Food Memoirs

The following essay won the "Best Culinary Essay" Award from Saveur.

The essay, "Serious Food: In the Kitchen with Grandma," details the very emotional and nostalgic elements of cooking, while highlighting generational differences in really funny ways.

You'll have to go to actual blog post to read it, as the embedded photos are golden, but I'll give you a sneak peak:

When Mom and I arrive at Grandma’s the following afternoon, we find her in full lady-locks swing. We’ve brought her a couple of leftover slices of pizza from lunch, but she’s so busy that she takes a slice and just keeps going. (The detail that she places the box with the remaining slice atop the oversized pot of boiled cauliflower, which I now feel well acquainted with—after all, it’s right next to my friends, the plastic-wrapped black bananas—is not lost on me.) She takes a bite, scoots past the kitchen island, pulls open the refrigerator door with the non-pizza hand and announces that she has…

On Cleansing

There's been a lot of talk lately (among my circle of friends anyway) about food cleanses.  If you're not familiar with them, the most extreme version is the Master Cleanse, which involves drinking only a mixture of water, lemon, maple syrup, and cayenne pepper for something like 10-14 days (and no food!). Another version, less extreme, that some of our friends have done is just to eat only brown rice and plain vegetables and fruits for about a week.  And plenty of others abound: the raw food cleanse, the food lover's cleanse, Michelle Obama's cleanse.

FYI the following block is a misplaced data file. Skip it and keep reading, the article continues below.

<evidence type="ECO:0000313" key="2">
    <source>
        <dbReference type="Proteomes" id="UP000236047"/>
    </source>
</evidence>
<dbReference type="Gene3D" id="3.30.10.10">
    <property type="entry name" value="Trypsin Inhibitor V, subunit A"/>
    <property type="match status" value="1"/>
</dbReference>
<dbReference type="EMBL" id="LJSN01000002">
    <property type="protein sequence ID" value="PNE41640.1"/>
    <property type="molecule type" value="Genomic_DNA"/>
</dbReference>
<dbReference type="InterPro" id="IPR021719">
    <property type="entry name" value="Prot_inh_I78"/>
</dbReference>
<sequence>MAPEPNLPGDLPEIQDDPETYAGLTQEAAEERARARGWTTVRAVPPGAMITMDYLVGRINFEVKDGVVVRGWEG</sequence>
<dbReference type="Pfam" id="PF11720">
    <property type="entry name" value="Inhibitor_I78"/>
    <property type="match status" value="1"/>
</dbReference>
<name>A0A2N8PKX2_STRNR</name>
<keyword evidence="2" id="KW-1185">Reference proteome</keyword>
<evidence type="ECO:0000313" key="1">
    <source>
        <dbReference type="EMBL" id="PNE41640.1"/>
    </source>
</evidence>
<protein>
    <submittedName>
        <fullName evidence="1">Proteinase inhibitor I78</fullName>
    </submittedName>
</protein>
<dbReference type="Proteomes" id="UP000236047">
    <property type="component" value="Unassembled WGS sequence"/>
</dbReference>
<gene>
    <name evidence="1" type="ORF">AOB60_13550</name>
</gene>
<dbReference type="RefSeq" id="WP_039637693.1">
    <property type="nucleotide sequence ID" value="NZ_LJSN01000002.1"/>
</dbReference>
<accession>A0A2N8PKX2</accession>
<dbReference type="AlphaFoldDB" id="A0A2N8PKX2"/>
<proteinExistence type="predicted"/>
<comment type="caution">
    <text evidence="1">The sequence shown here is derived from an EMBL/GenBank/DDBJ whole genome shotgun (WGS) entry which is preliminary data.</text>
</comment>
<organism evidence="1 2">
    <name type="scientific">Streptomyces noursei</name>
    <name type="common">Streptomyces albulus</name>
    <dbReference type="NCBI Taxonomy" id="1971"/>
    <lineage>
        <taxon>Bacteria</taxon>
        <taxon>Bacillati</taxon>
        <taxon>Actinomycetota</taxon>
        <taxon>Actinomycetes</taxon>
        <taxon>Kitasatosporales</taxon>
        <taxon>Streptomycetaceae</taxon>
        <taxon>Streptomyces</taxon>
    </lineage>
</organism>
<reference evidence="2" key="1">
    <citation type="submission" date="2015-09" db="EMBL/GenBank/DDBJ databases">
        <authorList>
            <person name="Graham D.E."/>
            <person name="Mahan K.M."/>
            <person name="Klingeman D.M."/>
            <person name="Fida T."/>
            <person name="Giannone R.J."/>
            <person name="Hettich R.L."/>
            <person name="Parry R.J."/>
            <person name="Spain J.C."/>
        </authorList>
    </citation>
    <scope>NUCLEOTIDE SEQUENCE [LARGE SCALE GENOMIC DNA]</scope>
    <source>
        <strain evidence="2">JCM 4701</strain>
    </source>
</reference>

The basic idea of all of these is to give your body a little time to recover from the heavy foods many of us eat during our regular lives. To intentionally take a break from the things we love but that leave us feeling too full or too heavy or uncomfortable.  I've heard that these cleanses will often change your palate--making you realize how salty or sugary many of the foods we eat actually are. 

But because one wou…

Barriers to Eating Sustainably

My favorite blogger who writes about agricultural issues, hands-down, is Sharon Astyk. She writes beautifully, has a very sharp wit, and lives the kind of life I often dream of (has a farm in upstate New York, grows most of her own food with her husband and four children, uses only 10% of the energy of the average American family, writes for a living).

Though I'm still eager to read her books (Depletion and Abundance, A Nation of Farmers, Independence Days), I follow her blog very closely and try to read most everything she has to say.

This post, from the archives, is one that I think of often, and wanted to share it here, for all of you. It considers how sustainable eating and poverty go together, how good food doesn't have to be an elite privilege. Enjoy, and let me know what you think:

Barriers to Eating Sustainably, Real and Imagined
Posted on: April 5, 2010 2:16 PM, by Sharon Astyk
During the period of my life when I was a professional smart-ass (ie, my adolescence), I use…